State schools(29 Posts)
Hi everyone, I'm a mother to 3 kids girl 14yrs and 2boys 11yrs and 2.7yrs. We will be moving to London in 3months and I'm searching for the best place with state schools. My work will be in Piccadilly and I don't mind living in the suburbs as long as there are good schools. I also need to know the difference between comprehensive, grammar and independent schools.
Here is a link to the latest Secondary League tables; you can browse by "local authority" which means London borough or county or city. I've put Sutton (south London) in as an example as it has grammar schools, comprehensives and an independent school. You can sort the tables to compare results in different categories, GCSEs etc. They give explanations for what they all mean! Good luck. http://www.bbc.co.uk/news/special/education/school_tables/secondary/12/html/eng_maths_319.stm?compare=
Just to emphasise again - you won't get a place for your eldest at a grammar school because you have missed the application round and exams.
You probably won't get a place at any other very oversubscribed schools at this point either, because your application will be considered only after all the on-time applications have been received AND you don't have an address yet so your application will be REALLY late.
Best plan is probably to focus on a single, non-grammar school that is very good, and move in literally next door. That should put you top of the waiting list (as waiting lists are in priority order based on e.g, distance, not on when applied) and then you hope for movement before the start of the new academic year.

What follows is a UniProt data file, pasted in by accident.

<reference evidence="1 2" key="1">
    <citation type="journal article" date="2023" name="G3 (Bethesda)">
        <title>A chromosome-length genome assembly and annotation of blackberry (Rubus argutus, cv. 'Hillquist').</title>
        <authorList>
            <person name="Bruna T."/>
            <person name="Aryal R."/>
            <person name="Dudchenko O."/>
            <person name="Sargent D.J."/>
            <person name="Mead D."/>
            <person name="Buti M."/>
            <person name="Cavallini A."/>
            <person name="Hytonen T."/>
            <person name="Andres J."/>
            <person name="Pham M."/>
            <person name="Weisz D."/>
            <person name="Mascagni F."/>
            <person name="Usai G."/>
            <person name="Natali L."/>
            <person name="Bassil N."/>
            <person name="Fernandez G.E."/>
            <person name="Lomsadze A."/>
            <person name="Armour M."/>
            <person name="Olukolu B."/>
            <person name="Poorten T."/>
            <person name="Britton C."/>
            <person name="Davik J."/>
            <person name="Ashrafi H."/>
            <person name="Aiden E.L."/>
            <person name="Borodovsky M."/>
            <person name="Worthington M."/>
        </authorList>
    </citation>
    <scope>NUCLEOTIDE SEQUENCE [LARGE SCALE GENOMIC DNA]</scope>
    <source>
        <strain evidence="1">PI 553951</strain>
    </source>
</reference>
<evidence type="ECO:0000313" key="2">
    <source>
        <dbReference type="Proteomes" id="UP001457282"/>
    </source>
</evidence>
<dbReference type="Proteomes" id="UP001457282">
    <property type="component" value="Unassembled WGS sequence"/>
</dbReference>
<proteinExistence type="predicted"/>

In the meantime, if there has been no movement, you take whatever place is offered, however bad the school, and keep on the waiting list for your preferred school.
OR you apply to a private (fee paying) school BUT you may well have missed application deadlines there too.
Sory, just realised it's your middle who is in the 'too late' band. You MIGHT get the 14 year old into a grammar as an in-year applicant sometime in the next couple of years IF they are brilliant AND you are prepared to sit on a waiting list for a long time (rules for in-year applicants to grammars vary from school to school - usually you take the exam and then sit in the waiting list at the priority given to youy by your test result, hence the need to be brilliant in order to come top of the waiting list and thus be able to take the next vacancy that arises). Again, living right next to a good comp (and I mean 20 yards away, not 0.5 miles) will maximise your admission-from-the-waiting-list changes.
And on a completely different note, are you really only looking for a two bed apartment? Are you going to share with your 14 year old? And your 11 and 2 year olds are going to share a room? It doesn't seem a happy mix.
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